The dogs I've worked with and owned in the past would do anything for a person. So... very. This is all relative, but generally the bully breeds are people-pleasers.

3. I keep hearing they can be DR/DA and it's quite common, is that an exaggeration or is DR that common? I kind of want a dog that would be alright going to the dog park, it's really not necessary but I hope I can find a dog like that.
I assume by DR you mean dog redirection? Very common. Dog aggression is too, even if it's selective. All of my pit bulls growing up were dog aggressive and had to be seperated, and many shelter dogs have no tolerance threshold for excitement and redirect easily. We had a beagle nearly killed last year as a result of a pit bull in his play group getting overly stimulated by a dog outside the fenced in area and redirecting onto him. Dog parks are a NO NO when it comes to bully breeds of any sort, because if anything happens, THEY are blamed, and THEY will pay the price. Being a responsible bully owner means that you don't set your dog up to fail no matter how well he gets along with other dogs by taking him to an uncontrolled environment. It's been said before and I'll say it again, a pit bull might not start a fight, but he will sure as heck finish it.

4. Reliability off leash?
They aren't in the hound category, they are much easier to train a recall to and want to be by people so that helps. BUT, going back to the pit bull thing, you've got to KNOW they're not going to run after a bicyclist, squirrel, dog, or cat. If they do, they're the vicious dog that's attacking everything in your neighborhood and they/the breed will suffer.

5. Exercise requirements? The least I would do is about 2 hours a day, 1 hr walking, 1 hour dog park, fetch, games, w/e. That's what I have to do with Nia anyways.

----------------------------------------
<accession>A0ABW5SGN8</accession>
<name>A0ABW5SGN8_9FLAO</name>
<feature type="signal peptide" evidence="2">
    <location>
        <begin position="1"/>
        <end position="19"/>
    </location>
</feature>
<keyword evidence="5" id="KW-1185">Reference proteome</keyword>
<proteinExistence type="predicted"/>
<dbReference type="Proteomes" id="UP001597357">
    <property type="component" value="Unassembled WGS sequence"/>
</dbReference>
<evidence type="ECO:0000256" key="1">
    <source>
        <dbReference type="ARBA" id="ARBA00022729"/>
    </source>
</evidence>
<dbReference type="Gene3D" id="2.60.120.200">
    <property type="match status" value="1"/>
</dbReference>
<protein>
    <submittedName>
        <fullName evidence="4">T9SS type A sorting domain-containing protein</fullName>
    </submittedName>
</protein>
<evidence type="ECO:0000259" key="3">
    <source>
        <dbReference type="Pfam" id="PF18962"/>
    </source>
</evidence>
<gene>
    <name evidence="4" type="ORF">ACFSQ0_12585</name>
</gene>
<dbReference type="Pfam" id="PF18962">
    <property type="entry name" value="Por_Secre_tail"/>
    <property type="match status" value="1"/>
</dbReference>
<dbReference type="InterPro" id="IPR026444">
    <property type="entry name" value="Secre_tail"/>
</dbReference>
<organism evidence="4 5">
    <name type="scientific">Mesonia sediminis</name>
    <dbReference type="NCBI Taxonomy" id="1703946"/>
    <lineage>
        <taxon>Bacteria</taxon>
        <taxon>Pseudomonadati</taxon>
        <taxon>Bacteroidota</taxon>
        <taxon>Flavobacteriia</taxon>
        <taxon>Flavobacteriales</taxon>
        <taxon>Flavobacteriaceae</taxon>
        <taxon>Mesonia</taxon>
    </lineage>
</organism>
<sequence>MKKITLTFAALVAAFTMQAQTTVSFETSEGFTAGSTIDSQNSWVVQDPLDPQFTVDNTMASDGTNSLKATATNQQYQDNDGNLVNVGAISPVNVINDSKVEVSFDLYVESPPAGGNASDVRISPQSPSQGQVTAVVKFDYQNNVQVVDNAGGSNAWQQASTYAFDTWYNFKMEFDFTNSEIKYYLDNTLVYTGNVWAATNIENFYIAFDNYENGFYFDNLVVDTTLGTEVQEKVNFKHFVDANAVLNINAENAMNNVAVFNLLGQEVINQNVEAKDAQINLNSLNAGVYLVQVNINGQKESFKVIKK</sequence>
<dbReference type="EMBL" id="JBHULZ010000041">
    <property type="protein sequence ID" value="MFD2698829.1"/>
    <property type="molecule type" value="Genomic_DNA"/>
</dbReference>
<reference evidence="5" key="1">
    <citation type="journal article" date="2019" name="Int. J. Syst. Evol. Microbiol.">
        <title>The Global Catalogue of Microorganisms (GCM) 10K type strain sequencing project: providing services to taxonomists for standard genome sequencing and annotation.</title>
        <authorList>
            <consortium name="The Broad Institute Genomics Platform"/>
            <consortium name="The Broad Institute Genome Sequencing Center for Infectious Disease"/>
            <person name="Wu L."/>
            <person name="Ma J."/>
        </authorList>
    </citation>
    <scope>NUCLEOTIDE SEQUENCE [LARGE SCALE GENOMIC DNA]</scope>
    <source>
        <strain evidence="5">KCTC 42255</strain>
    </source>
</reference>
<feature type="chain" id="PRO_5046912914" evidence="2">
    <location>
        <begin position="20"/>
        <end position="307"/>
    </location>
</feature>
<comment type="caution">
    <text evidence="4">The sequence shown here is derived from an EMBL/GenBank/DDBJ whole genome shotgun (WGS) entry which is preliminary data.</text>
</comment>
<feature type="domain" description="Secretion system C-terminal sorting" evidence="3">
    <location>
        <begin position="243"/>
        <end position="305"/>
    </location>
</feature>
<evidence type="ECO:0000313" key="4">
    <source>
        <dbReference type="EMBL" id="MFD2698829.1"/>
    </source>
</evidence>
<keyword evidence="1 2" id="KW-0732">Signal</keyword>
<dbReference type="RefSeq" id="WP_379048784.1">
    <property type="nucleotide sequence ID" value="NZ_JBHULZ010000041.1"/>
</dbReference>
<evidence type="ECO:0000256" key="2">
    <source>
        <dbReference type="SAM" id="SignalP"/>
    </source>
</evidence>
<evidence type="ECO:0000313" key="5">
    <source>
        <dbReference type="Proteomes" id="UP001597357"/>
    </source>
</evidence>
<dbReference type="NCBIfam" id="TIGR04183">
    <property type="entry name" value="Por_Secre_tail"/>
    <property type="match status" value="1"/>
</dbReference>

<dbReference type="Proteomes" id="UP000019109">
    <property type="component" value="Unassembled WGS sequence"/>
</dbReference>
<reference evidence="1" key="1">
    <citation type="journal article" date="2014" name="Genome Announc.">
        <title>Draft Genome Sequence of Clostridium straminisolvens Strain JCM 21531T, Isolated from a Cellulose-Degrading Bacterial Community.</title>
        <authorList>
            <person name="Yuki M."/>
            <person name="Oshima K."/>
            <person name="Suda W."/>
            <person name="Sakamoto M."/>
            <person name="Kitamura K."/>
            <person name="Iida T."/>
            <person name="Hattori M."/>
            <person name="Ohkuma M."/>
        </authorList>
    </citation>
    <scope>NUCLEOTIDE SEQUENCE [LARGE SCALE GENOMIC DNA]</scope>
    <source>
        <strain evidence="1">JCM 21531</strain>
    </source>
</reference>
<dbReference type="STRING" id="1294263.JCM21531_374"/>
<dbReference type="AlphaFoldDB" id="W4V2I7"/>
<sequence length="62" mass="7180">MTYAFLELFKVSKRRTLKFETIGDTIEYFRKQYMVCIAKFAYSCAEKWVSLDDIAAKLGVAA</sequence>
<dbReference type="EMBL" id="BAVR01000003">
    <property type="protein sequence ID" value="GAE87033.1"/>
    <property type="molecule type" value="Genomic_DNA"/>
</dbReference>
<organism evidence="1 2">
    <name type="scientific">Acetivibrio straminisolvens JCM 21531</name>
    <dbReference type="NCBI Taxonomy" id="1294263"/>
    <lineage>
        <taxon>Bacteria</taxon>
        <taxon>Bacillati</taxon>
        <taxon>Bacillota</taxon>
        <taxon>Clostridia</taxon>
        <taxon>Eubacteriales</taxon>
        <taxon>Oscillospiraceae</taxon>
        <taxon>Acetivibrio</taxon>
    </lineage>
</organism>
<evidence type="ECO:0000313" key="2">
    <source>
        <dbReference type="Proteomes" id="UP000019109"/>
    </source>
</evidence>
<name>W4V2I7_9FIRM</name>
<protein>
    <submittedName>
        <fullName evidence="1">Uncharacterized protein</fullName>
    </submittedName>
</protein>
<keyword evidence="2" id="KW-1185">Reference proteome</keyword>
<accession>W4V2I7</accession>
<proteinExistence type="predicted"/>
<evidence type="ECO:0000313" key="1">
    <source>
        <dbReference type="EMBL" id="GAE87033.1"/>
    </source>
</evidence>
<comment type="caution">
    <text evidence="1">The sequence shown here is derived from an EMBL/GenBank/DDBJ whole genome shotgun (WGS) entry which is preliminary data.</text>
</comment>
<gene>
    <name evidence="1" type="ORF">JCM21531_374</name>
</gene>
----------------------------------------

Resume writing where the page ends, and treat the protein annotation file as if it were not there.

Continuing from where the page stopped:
Most pit bull types are pretty high energy, but have a good on/off switch from my experience. That MAY be enough for some, but I would take out the dog park and add in a solid hour of fetch, frisbee, something like that, and a bit of training to keep their minds going.

6. General health? Are they a healthy breed? I realize there are a few different bully breeds but are they all pretty healthy?
For the most part, yes. There are few genetic issues in each breed, but nothing that is absolutely common or prevalent like HD in GSDs. Most of them are health tested for heart, eyes, hips/elbows, and ataxia.

7. Are they prone to SA?
In theory I would say so since they are so glued to people, but IME, the ones I've had and known have not had issues with it.

8. Are they more confrontational dogs or like to avoid conflict? I really love dogs that try to avoid conflict as much as possible, Paps are really like that.
This COMPLETELY depends on the dog and breed.

9. Would you ever leave your bully breed unsupervised with another dog at home, provided they are about the same size. I'm not going to leave Nia and a 35-40 lb dog unsupervised in the house of course.
Not for extended periods of time. If I had two dogs that were opposite genders and had no guarding history/behavior or ANY types of spats with each other ever, I would leave them together to do stuff around the house and yard, etc. without eagle-eyeing them, but I wouldn't ever leave ANY dogs together while I was gone from the house. A pit bull could easily kill another dog in a few seconds if you aren't there to stop it, and it doesn't take a lot for some poorly bred pit bulls to become overly stimulated or redirect.